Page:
India: Journalist unions urge action on gender inequalities during the pandemic

According to a recent survey conducted by the International Federation of Journalists (IFJ) more than half of women journalists have experienced increased gender inequalities due to Covid-19. The International Federation of Journalists (IFJ) and its affiliates the Indian Journalists Association (IJU) and the National Union of Journalists (India) (NUJ-I) urge media houses and professional organisations to prioritise and implement strategies to support female journalists.

A TV journalist reports in New Delhi on March 13, 2020, a day after Indian authorities reported the countries first Covid-19 death. Credit: PRAKASH SINGH / AFP

The survey carried out by more than 558 women journalists in 52 countries revealed more than half of the respondents indicated an increase in gender inequalities in the industry, with devastating consequences on their conciliation of work and private life (62 per cent), work responsibilities (46 per cent) and salaries (27 per cent). Further, over two-thirds of respondents noted the negative impact of media funding cuts on the industry’s gender strategies. 

According to the responses from women journalists in India, the survey highlighted that as a result of the Covid-19 pandemic:

  • Over 3/5 of respondents saw their level of stress increase, with more than half highlighting carrying out multiple duties while at home as the primary cause;
  • 46 per cent of respondents said their health had been affected which resulted for almost 3/5 of them in sleeping problems;
  • Less than 4 in 10 women journalists claimed they received protective equipment from their employers;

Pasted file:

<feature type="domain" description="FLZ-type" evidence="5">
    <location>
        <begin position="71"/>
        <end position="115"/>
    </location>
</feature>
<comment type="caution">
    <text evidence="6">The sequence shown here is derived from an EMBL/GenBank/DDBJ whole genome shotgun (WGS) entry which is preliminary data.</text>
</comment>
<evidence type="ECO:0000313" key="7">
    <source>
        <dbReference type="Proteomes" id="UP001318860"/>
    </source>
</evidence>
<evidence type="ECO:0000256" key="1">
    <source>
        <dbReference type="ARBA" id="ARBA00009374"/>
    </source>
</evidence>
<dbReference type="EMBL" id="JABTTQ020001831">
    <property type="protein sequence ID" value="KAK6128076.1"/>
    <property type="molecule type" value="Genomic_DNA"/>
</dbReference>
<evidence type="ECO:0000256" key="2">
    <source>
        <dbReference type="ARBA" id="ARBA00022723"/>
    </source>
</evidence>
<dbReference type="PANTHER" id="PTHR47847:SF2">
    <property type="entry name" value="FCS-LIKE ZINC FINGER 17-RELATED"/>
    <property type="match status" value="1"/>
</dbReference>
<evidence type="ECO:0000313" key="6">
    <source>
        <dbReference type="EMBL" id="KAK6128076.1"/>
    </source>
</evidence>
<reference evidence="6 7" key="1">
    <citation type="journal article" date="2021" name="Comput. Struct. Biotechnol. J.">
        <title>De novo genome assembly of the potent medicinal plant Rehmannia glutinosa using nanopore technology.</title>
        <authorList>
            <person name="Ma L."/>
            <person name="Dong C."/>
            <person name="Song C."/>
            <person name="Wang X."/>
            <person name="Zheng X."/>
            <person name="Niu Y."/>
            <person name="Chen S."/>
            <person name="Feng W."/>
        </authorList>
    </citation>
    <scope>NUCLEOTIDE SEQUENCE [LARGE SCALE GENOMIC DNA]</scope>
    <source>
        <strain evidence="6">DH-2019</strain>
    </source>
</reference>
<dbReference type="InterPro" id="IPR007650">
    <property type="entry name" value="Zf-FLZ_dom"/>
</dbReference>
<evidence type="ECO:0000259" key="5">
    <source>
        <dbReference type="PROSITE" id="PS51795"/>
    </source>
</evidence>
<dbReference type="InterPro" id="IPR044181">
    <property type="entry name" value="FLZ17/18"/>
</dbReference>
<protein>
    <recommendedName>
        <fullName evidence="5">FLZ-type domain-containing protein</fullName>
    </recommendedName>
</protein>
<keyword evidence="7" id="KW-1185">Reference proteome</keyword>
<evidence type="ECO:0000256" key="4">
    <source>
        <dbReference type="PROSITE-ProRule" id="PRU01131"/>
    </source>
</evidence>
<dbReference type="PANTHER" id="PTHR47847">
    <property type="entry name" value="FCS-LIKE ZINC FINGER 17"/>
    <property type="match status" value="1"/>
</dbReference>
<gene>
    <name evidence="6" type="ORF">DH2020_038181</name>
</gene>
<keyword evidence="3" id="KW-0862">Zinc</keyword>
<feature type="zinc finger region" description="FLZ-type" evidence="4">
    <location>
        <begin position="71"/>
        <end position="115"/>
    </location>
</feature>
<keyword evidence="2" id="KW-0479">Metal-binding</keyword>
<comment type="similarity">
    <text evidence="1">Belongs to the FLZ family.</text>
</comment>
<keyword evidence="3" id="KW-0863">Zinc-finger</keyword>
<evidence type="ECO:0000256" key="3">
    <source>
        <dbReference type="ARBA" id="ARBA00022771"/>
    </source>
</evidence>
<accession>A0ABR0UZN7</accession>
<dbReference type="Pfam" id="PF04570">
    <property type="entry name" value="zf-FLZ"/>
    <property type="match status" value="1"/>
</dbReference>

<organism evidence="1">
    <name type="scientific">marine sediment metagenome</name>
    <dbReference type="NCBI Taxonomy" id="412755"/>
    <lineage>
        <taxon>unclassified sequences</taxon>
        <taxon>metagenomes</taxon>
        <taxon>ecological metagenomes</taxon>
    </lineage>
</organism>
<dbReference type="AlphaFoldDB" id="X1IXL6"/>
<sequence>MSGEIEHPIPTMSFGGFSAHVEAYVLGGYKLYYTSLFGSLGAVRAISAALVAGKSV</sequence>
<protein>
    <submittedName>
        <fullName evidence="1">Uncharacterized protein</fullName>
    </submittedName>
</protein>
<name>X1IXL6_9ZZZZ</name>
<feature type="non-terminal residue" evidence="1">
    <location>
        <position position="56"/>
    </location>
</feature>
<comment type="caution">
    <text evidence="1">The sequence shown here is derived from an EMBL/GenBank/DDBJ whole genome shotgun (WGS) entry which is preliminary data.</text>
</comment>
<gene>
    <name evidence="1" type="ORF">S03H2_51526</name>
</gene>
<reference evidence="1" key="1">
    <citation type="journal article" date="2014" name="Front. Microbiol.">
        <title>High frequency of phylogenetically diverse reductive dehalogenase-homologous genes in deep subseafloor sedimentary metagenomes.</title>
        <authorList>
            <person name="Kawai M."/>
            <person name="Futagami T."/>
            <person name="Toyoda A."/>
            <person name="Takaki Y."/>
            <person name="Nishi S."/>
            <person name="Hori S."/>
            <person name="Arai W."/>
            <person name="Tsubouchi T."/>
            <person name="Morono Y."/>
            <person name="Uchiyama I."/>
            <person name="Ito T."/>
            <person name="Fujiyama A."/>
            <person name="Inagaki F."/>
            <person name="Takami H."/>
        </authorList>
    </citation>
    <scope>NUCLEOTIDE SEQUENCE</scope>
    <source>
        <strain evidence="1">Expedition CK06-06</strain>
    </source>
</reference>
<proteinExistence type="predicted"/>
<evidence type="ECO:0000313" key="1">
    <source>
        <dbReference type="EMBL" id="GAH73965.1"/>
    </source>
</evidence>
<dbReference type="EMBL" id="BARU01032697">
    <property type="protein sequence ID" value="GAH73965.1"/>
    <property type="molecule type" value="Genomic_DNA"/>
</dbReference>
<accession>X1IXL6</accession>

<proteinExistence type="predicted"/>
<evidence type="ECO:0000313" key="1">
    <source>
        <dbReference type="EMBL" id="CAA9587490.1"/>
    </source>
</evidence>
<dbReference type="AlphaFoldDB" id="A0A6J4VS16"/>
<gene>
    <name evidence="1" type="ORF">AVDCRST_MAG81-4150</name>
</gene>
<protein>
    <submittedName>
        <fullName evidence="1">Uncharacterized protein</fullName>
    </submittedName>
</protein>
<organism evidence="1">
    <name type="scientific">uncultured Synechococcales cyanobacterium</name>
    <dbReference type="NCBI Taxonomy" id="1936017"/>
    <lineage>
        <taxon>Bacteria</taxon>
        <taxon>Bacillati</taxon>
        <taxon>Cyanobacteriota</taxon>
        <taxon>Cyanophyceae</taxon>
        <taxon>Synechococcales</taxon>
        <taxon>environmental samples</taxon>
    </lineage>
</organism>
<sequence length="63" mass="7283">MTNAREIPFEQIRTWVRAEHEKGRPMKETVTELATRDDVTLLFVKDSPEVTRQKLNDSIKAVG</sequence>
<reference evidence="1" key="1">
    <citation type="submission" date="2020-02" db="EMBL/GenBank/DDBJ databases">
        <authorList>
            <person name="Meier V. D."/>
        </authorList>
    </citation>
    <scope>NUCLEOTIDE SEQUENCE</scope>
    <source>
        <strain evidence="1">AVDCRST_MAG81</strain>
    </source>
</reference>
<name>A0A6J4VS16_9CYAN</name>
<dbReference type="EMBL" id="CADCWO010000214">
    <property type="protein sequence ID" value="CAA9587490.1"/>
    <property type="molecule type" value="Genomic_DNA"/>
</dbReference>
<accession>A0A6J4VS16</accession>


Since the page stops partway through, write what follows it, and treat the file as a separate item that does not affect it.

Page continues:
• More than half of the respondents claim unions have not developed any specific strategies to tackle gender inequalities during the pandemic;
  • 71 per cent said their industry had provided some form of protocol for teleworking;
  • More than half of respondents said the level of harassment (including online) and bullying has not increased during the crisis;
  • Only 20 per cent of respondents claimed they worked “mainly from home”, with 30 per cent working in the field, 23 per cent in the office and 27 per cent a mix of all.

IJU’s Secretary General Sabina Inderjit said: “We urge the media houses, news- room and professional organizations working in media development to prioritize the gender equity as one of their major agenda. Media houses should emphasize gender sensitivity and work – life balance in their in -house operational strategies. As Pandemic has higher impact to women, this should be given special priority during the pandemic.”

NUJ-I’s president Ras Bihari said: “The survey revealed the bitter reality of gender inequality in the news-room. NUI-I calls on the media institutions, media managers and media advocacy organisations to prioritise gender equality in their policy and plan.”

The IFJ said: “The IFJ urges affiliates, media companies and workers to take note of the survey results and implement effective strategies to support women in the workplace. To enact change, unions must advocate for women to take leadership roles and lead the way for greater representation and structural change.”

For further information contact IFJ Asia - Pacific on 
+61 2 9333 0918

The IFJ represents more than 600,000 journalists in 140 countries

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